Appellants also contend that this court's order awarding appellate attorneys' fees and remanding for a determination of their amount was a non-final order and that the members of the panel that issued that order are barred from reviewing the final determination on appeal.
Appellants rely on 28 U.S.C. § 47, which provides that "[n]o judge shall hear or determine an appeal from the decision of a case or issue tried by him." But as evident from the title of that statute, "Disqualification of trial judge to hear appeal" (emphasis added), Appellants' reliance on this statute is misplaced. Appellants have cited no authority for applying 28 U.S.C. § 47 to the present circumstances, and we know of none. They have presented no viable argument regarding the amount of the fees. And to the extent they contest our underlying order awarding fees, we declined to reconsider that order, and the Supreme Court denied review. Appellants' argument is without merit.
II. Attorneys' Fees Under 28 U.S.C. § 1927
Appellants also challenge the fee award under 28 U.S.C. § 1927. HN9 That statute provides that an attorney "who so multiplies the proceedings in any case unreasonably and vexatiously may [*39] be required by the court to satisfy personally the excess costs, expenses, and attorneys' fees reasonably incurred because of such conduct." 28 U.S.C. § 1927. We review an award under § 1927 for abuse of discretion and any underlying legal analysis de novo. Steinert v. Winn Grp., Inc., 440 F.3d 1214, 1221 (10th Cir. 2006).
A. Joint and Several Liability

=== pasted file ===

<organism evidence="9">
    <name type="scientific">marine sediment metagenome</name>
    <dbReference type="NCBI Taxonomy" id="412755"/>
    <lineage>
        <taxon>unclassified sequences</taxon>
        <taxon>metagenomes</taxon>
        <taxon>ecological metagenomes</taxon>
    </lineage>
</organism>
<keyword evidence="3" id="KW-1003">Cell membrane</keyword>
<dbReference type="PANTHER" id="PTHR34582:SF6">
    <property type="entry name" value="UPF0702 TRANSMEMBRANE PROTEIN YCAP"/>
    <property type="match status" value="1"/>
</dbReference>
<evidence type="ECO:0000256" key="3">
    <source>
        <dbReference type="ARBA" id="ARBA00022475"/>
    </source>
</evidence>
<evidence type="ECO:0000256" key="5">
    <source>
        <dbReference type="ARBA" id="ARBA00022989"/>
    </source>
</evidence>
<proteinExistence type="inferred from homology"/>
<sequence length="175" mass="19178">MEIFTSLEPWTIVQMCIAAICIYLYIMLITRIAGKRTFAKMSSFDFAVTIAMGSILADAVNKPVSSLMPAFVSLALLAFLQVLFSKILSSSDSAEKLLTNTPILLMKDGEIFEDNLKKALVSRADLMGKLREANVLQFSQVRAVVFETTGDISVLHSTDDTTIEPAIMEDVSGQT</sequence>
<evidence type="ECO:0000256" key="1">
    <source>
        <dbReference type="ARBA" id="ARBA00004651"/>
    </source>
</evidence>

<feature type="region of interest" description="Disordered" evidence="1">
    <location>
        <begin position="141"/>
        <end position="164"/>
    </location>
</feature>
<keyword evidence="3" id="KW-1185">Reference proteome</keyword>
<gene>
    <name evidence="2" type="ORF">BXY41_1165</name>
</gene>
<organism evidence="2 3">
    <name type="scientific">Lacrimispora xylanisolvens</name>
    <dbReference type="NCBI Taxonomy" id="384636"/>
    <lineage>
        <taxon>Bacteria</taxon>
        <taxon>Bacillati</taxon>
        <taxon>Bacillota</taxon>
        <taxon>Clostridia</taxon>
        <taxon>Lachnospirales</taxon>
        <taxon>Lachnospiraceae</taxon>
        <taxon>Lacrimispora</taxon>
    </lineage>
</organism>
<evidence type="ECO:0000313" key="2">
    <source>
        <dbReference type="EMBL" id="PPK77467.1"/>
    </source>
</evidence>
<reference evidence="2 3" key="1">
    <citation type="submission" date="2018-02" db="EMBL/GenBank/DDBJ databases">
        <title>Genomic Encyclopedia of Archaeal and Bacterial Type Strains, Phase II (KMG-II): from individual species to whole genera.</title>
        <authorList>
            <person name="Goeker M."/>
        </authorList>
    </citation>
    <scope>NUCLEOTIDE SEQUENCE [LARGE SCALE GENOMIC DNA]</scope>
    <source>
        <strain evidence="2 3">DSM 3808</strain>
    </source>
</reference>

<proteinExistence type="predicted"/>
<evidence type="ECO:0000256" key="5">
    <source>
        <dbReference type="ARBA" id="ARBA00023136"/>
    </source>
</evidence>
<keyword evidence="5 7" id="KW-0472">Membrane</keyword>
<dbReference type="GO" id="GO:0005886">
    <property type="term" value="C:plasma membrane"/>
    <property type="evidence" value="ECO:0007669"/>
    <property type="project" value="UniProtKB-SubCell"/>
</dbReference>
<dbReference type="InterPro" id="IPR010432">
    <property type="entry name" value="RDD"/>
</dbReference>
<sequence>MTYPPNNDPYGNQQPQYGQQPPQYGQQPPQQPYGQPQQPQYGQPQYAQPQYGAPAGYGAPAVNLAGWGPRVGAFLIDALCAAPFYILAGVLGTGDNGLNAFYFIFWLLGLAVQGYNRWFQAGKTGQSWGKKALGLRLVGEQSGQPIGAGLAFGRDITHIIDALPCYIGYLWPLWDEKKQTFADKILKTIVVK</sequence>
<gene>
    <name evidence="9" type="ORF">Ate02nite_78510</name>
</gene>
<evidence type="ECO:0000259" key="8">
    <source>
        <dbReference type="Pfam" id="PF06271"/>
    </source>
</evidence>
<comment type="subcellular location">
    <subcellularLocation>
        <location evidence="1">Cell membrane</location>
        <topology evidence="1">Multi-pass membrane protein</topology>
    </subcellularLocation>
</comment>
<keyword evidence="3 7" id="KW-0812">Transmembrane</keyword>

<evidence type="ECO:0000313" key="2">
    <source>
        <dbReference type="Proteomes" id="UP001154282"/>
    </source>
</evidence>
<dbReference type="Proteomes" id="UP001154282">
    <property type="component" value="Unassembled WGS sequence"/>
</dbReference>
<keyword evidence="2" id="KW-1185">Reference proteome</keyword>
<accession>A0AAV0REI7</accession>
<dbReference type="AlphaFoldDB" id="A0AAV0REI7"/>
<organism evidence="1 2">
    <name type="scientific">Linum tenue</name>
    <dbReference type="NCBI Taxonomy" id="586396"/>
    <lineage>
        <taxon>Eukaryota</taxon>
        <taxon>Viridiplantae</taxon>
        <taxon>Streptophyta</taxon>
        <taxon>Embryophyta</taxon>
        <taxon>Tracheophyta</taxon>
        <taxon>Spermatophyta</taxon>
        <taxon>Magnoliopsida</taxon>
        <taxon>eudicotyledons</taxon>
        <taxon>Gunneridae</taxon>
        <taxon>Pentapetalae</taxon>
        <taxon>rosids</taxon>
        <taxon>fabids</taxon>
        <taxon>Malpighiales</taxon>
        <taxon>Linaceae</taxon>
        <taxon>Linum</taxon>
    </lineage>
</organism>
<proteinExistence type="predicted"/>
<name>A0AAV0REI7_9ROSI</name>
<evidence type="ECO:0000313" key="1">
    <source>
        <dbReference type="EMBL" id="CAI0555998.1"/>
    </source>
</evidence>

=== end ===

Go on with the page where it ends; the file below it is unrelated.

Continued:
Appellants contend the district court erroneously imposed § 1927 fees against Plaintiffs. Based upon Mr. Hernandez's "unreasonable and vexatious multiplication of the proceedings," the district court awarded Defendants their attorneys' fees against Mr. Hernandez, as outlined in a table included in the order, and ordered that Defendants "are entitled to recover that portion of their total fee award from him or Plaintiffs." Aplts. App. Vol. 41 at 7966 (emphasis added). Appellants contend such joint and several liability was impermissible under § 1927 and that only Mr. Hernandez may be liable for those fees totaling approximately $1 million, thus reducing Plaintiffs' liability for fees awarded under Colo. Rev. Stat. § 13-17-201 to approximately $600,000. We disagree.
HN10 Appellants correctly note "§ 1927 is available against only attorneys." Steinert, 440 F.3d at 1222. But they do not take into account the significant overlap between the fee award under Colo. Rev. Stat. § 13-17-201 and the fee award under § 1927. Contrary to Appellants' [*40] contention, the § 1927 fees were not imposed against Plaintiffs; those fees already had been imposed against them under Colo. Rev. Stat. § 13-17-201 and were not being imposed against them a second time. Rather, the § 1927 order was against Mr. Hernandez and merely provided that a portion of fees that had been ordered recoverable from the seventeen Plaintiffs under Colo. Rev. Stat. § 13-17-201 could also be recovered from Mr. Hernandez personally. Thus, the effect of the order was: (1) to remove some of the burden for the fees from falling solely on Plaintiffs; and (2) to afford Defendants an additional and alternative means of recovering approximately $1 million of the $1.6 million in fees. This is consistent with the "victim-centered approach" we have used in interpreting § 1927. Hamilton v. Boise Cascade Express, 519 F.3d 1197, 1205 (10th Cir. 2008). And other courts have upheld awards structured in this very fashion.4